In 2019, Millennials and Gen Z professionals accounted for more than 30% of the global workforce. Throughout this decade, we’ll continue to see a rise in that number as more and more of these younger individuals join the workforce. Moving forward, it is important for organisations to recognise key accelerators and disruptors when managing these employees to help position them for growth and eventually, for success.
Tech is an Enabler
Millennials are considered the tech-literate generation and Gen Z are who you’d consider as the digital or tech natives. The utilisation of technology at work for different means is a key component in engaging these younger generations. It is important that technology is a fundamental factor when it comes to upskilling and career mobility for them. Millennials and Gen Z are hoping for further innovation to help them not just with communication but with collaboration and critical thinking.
Retraining, reskilling and upskilling in the digital landscape should be a top agenda for employers to enable millennials and Gen Z employees to grow professionally and personally. Here in Australia, there is a strong call for digital reskilling for employees and students. The Digital Transformation Strategy of the country will position its government, organisations and people as global tech leaders.
Unforgettable Candidate Experience
Candidate experience is a significant stage for all professionals. Can you recall your first ever job interview experience? As I’ve always said, candidates often forget recruiters and hiring managers. But, they never forget how those people made them feel. As employers or hiring managers, it is important that we leave an unforgettable candidate experience for all the right reasons.
When interviewing millennials and Gen Z, it is noteworthy to remember that the former strongly prioritise job flexibility and the latter prefers job stability. But after the pandemic, both are now significant for millennials and Gen Z. It is important that key opportunities for millennials and Gen Z are well discussed in the candidate experience stage. This includes discussion on work-life balance, career mobility or advancement, leadership programs, well-being, community engagement and salary.
A proactive candidate experience can establish a positive outlook for candidates that they will instil within themselves for future job interviews and job offers. Both millennials and Gen Z professionals are hoping for a strong sense of purpose.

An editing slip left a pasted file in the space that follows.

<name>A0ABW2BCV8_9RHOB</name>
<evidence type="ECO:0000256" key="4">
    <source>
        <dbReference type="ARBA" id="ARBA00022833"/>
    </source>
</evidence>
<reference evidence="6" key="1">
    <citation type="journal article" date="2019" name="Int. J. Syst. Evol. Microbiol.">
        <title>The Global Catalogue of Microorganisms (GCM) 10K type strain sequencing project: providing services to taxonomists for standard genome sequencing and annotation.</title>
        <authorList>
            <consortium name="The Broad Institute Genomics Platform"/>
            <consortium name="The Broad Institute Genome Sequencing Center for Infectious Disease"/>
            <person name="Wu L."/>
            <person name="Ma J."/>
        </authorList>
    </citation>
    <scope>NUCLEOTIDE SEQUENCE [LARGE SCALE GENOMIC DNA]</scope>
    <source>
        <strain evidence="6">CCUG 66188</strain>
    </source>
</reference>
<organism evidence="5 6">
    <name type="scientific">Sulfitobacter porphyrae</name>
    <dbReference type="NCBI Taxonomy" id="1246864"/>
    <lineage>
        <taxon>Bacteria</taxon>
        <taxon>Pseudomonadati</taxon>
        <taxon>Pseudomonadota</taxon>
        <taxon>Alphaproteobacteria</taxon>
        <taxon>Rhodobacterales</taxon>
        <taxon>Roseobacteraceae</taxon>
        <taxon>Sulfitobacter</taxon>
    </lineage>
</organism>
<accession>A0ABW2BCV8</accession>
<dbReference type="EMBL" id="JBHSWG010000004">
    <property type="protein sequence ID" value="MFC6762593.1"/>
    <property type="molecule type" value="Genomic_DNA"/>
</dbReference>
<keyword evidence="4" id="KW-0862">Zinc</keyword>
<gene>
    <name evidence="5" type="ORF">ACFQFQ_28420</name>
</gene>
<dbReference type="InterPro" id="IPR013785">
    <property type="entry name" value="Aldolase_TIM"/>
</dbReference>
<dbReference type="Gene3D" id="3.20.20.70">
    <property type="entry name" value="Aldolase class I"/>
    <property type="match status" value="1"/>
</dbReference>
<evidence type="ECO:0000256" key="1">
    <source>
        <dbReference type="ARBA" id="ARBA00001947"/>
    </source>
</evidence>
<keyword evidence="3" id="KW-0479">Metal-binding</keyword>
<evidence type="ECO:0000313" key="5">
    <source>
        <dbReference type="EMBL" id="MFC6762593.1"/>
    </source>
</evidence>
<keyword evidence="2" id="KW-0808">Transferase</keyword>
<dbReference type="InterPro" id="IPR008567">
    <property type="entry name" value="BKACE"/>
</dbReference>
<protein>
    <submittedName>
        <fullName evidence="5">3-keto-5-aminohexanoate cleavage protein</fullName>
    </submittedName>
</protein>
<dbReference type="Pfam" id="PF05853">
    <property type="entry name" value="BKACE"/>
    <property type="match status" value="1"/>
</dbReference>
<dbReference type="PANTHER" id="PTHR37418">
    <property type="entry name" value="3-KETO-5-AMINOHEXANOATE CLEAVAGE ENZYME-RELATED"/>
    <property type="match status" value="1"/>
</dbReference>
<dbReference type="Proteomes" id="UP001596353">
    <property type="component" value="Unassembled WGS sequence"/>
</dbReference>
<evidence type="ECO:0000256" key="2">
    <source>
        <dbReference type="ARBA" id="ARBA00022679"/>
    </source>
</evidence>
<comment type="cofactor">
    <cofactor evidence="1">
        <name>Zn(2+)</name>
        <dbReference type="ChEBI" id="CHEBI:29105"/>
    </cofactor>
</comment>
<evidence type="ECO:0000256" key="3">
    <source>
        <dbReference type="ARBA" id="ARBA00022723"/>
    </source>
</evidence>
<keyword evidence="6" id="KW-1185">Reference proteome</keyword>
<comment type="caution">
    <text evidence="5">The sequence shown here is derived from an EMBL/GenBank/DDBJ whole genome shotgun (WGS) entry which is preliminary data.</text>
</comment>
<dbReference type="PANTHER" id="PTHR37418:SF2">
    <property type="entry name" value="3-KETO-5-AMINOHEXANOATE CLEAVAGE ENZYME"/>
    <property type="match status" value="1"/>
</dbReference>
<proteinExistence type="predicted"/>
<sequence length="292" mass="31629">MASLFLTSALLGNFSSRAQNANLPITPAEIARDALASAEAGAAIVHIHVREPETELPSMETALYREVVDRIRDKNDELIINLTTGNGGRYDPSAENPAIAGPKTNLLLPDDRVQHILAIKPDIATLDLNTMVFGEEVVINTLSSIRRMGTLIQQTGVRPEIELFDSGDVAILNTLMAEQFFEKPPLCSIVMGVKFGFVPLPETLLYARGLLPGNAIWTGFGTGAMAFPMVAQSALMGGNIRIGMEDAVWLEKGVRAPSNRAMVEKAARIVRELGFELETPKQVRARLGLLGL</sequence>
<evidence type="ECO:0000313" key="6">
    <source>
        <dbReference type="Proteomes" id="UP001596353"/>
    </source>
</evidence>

Transparency and Accountability in the Workplace
It is important for millennials and Gen Z employees that there are transparency and accountability within the workplace. Transparency in wages, transparency in recruitment, transparency in financial reports and more. The younger generations of the workforce are refusing to settle and are willing to fight for what they deserve inside the workplace. That is why transparency is one of their key indicators to determine whether a potential employer is a good fit for them that champions sustainability for all stakeholders.
When it comes to accountability, it is a two-way street. Employees must take responsibility when at fault and employers must do the same. Not just millennials and Gen Z, but millions of employees from different generations are sick of employers and executives who won’t admit their errors and would rather point fingers. For these employees, transparency and accountability are fundamental factors for building a strong corporate culture.
Employee wellness or wellbeing is no longer just a “nice to have” in the workplace. Amidst the pandemic, we realised the importance of ensuring a healthy, both physically and psychologically, workplace. Incorporating wellness programs within the workplace is a top selling point for millennial and Gen Z candidates. These employees are also at the forefront of championing mental health support and programs in the workplace. The discussion of mental health will boost employee engagement for millennials and Gen Z.
The Future of the Workforce
All these factors promote productivity in the workplace which is a key employee-related metric when measuring progress. Millennials and Gen Z employees by the next decade might account for more than half of the global workforce. If it is important that we, the older generation provide the right guidance so they do can do the same for those next in line.